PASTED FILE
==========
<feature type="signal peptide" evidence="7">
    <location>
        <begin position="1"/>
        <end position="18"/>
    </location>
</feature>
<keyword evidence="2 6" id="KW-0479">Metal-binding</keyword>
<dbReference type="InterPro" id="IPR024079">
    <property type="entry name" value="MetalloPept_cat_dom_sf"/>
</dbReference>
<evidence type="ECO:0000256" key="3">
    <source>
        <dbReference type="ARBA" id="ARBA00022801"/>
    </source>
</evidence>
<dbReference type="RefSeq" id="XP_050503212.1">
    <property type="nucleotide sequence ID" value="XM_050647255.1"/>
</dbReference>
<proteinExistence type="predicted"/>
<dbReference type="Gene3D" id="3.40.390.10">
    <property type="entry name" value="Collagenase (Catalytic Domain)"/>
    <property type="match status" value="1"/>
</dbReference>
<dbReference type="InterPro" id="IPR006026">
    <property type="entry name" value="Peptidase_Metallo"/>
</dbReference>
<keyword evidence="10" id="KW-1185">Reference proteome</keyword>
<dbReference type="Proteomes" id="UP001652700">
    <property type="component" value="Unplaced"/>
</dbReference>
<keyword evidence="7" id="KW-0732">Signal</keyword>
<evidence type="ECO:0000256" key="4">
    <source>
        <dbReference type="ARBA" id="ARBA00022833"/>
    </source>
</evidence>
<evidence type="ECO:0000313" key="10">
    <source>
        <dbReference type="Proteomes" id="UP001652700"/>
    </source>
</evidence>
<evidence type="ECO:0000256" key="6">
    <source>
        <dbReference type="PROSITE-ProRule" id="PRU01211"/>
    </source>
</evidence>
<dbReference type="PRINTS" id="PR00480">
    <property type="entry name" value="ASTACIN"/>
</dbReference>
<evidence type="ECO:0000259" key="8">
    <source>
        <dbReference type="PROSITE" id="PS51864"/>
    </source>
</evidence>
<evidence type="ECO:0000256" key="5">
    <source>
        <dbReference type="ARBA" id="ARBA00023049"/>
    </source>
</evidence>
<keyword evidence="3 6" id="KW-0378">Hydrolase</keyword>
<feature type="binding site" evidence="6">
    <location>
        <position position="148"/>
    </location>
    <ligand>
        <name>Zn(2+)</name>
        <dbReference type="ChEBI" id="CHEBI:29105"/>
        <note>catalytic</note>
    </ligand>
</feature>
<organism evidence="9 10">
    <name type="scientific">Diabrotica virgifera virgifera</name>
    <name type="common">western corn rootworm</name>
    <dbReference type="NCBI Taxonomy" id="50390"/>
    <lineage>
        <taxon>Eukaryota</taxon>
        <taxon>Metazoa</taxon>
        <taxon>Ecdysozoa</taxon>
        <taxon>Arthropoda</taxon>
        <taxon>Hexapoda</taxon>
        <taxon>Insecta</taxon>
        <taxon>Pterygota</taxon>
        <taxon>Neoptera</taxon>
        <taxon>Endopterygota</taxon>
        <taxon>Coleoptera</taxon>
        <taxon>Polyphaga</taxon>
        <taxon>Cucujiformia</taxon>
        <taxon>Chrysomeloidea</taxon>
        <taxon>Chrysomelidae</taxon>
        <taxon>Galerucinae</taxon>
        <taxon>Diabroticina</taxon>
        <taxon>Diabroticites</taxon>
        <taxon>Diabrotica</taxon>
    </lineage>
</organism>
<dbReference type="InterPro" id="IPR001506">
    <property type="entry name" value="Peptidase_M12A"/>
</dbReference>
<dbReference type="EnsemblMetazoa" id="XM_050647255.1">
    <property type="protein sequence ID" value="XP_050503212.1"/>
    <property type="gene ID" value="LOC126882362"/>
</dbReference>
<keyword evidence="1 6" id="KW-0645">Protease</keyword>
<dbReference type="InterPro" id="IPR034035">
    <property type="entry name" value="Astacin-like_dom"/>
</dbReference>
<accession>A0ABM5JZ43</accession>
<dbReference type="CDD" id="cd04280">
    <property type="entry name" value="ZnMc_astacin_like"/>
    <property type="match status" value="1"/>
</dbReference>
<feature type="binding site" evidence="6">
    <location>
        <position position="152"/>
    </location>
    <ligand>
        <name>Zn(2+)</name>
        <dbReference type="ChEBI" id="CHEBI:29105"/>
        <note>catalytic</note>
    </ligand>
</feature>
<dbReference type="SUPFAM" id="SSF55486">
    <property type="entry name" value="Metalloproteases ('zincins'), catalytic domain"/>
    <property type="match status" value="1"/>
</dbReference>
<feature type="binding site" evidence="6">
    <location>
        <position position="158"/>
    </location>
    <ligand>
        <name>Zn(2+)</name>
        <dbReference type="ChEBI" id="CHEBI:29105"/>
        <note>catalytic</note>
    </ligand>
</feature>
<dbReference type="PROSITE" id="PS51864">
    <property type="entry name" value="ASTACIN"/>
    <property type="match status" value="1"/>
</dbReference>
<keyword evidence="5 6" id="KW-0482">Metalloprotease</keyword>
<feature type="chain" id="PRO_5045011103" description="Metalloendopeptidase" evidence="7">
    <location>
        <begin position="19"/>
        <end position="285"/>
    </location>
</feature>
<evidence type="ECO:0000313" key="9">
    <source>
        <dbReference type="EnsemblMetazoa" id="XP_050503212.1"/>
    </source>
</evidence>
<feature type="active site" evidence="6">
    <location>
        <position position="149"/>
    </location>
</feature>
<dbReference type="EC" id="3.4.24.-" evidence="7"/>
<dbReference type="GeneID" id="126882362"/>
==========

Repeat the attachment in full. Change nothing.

<feature type="signal peptide" evidence="7">
    <location>
        <begin position="1"/>
        <end position="18"/>
    </location>
</feature>
<keyword evidence="2 6" id="KW-0479">Metal-binding</keyword>
<dbReference type="InterPro" id="IPR024079">
    <property type="entry name" value="MetalloPept_cat_dom_sf"/>
</dbReference>
<evidence type="ECO:0000256" key="3">
    <source>
        <dbReference type="ARBA" id="ARBA00022801"/>
    </source>
</evidence>
<dbReference type="RefSeq" id="XP_050503212.1">
    <property type="nucleotide sequence ID" value="XM_050647255.1"/>
</dbReference>
<proteinExistence type="predicted"/>
<dbReference type="Gene3D" id="3.40.390.10">
    <property type="entry name" value="Collagenase (Catalytic Domain)"/>
    <property type="match status" value="1"/>
</dbReference>
<dbReference type="InterPro" id="IPR006026">
    <property type="entry name" value="Peptidase_Metallo"/>
</dbReference>
<keyword evidence="10" id="KW-1185">Reference proteome</keyword>
<dbReference type="Proteomes" id="UP001652700">
    <property type="component" value="Unplaced"/>
</dbReference>
<keyword evidence="7" id="KW-0732">Signal</keyword>
<evidence type="ECO:0000256" key="4">
    <source>
        <dbReference type="ARBA" id="ARBA00022833"/>
    </source>
</evidence>
<evidence type="ECO:0000313" key="10">
    <source>
        <dbReference type="Proteomes" id="UP001652700"/>
    </source>
</evidence>
<evidence type="ECO:0000256" key="6">
    <source>
        <dbReference type="PROSITE-ProRule" id="PRU01211"/>
    </source>
</evidence>
<dbReference type="PRINTS" id="PR00480">
    <property type="entry name" value="ASTACIN"/>
</dbReference>
<evidence type="ECO:0000259" key="8">
    <source>
        <dbReference type="PROSITE" id="PS51864"/>
    </source>
</evidence>
<evidence type="ECO:0000256" key="5">
    <source>
        <dbReference type="ARBA" id="ARBA00023049"/>
    </source>
</evidence>
<keyword evidence="3 6" id="KW-0378">Hydrolase</keyword>
<feature type="binding site" evidence="6">
    <location>
        <position position="148"/>
    </location>
    <ligand>
        <name>Zn(2+)</name>
        <dbReference type="ChEBI" id="CHEBI:29105"/>
        <note>catalytic</note>
    </ligand>
</feature>
<organism evidence="9 10">
    <name type="scientific">Diabrotica virgifera virgifera</name>
    <name type="common">western corn rootworm</name>
    <dbReference type="NCBI Taxonomy" id="50390"/>
    <lineage>
        <taxon>Eukaryota</taxon>
        <taxon>Metazoa</taxon>
        <taxon>Ecdysozoa</taxon>
        <taxon>Arthropoda</taxon>
        <taxon>Hexapoda</taxon>
        <taxon>Insecta</taxon>
        <taxon>Pterygota</taxon>
        <taxon>Neoptera</taxon>
        <taxon>Endopterygota</taxon>
        <taxon>Coleoptera</taxon>
        <taxon>Polyphaga</taxon>
        <taxon>Cucujiformia</taxon>
        <taxon>Chrysomeloidea</taxon>
        <taxon>Chrysomelidae</taxon>
        <taxon>Galerucinae</taxon>
        <taxon>Diabroticina</taxon>
        <taxon>Diabroticites</taxon>
        <taxon>Diabrotica</taxon>
    </lineage>
</organism>
<dbReference type="InterPro" id="IPR001506">
    <property type="entry name" value="Peptidase_M12A"/>
</dbReference>
<dbReference type="EnsemblMetazoa" id="XM_050647255.1">
    <property type="protein sequence ID" value="XP_050503212.1"/>
    <property type="gene ID" value="LOC126882362"/>
</dbReference>
<keyword evidence="1 6" id="KW-0645">Protease</keyword>
<dbReference type="InterPro" id="IPR034035">
    <property type="entry name" value="Astacin-like_dom"/>
</dbReference>
<accession>A0ABM5JZ43</accession>
<dbReference type="CDD" id="cd04280">
    <property type="entry name" value="ZnMc_astacin_like"/>
    <property type="match status" value="1"/>
</dbReference>
<feature type="binding site" evidence="6">
    <location>
        <position position="152"/>
    </location>
    <ligand>
        <name>Zn(2+)</name>
        <dbReference type="ChEBI" id="CHEBI:29105"/>
        <note>catalytic</note>
    </ligand>
</feature>
<dbReference type="SUPFAM" id="SSF55486">
    <property type="entry name" value="Metalloproteases ('zincins'), catalytic domain"/>
    <property type="match status" value="1"/>
</dbReference>
<feature type="binding site" evidence="6">
    <location>
        <position position="158"/>
    </location>
    <ligand>
        <name>Zn(2+)</name>
        <dbReference type="ChEBI" id="CHEBI:29105"/>
        <note>catalytic</note>
    </ligand>
</feature>
<dbReference type="PROSITE" id="PS51864">
    <property type="entry name" value="ASTACIN"/>
    <property type="match status" value="1"/>
</dbReference>
<keyword evidence="5 6" id="KW-0482">Metalloprotease</keyword>
<feature type="chain" id="PRO_5045011103" description="Metalloendopeptidase" evidence="7">
    <location>
        <begin position="19"/>
        <end position="285"/>
    </location>
</feature>
<evidence type="ECO:0000313" key="9">
    <source>
        <dbReference type="EnsemblMetazoa" id="XP_050503212.1"/>
    </source>
</evidence>
<feature type="active site" evidence="6">
    <location>
        <position position="149"/>
    </location>
</feature>
<dbReference type="EC" id="3.4.24.-" evidence="7"/>
<dbReference type="GeneID" id="126882362"/>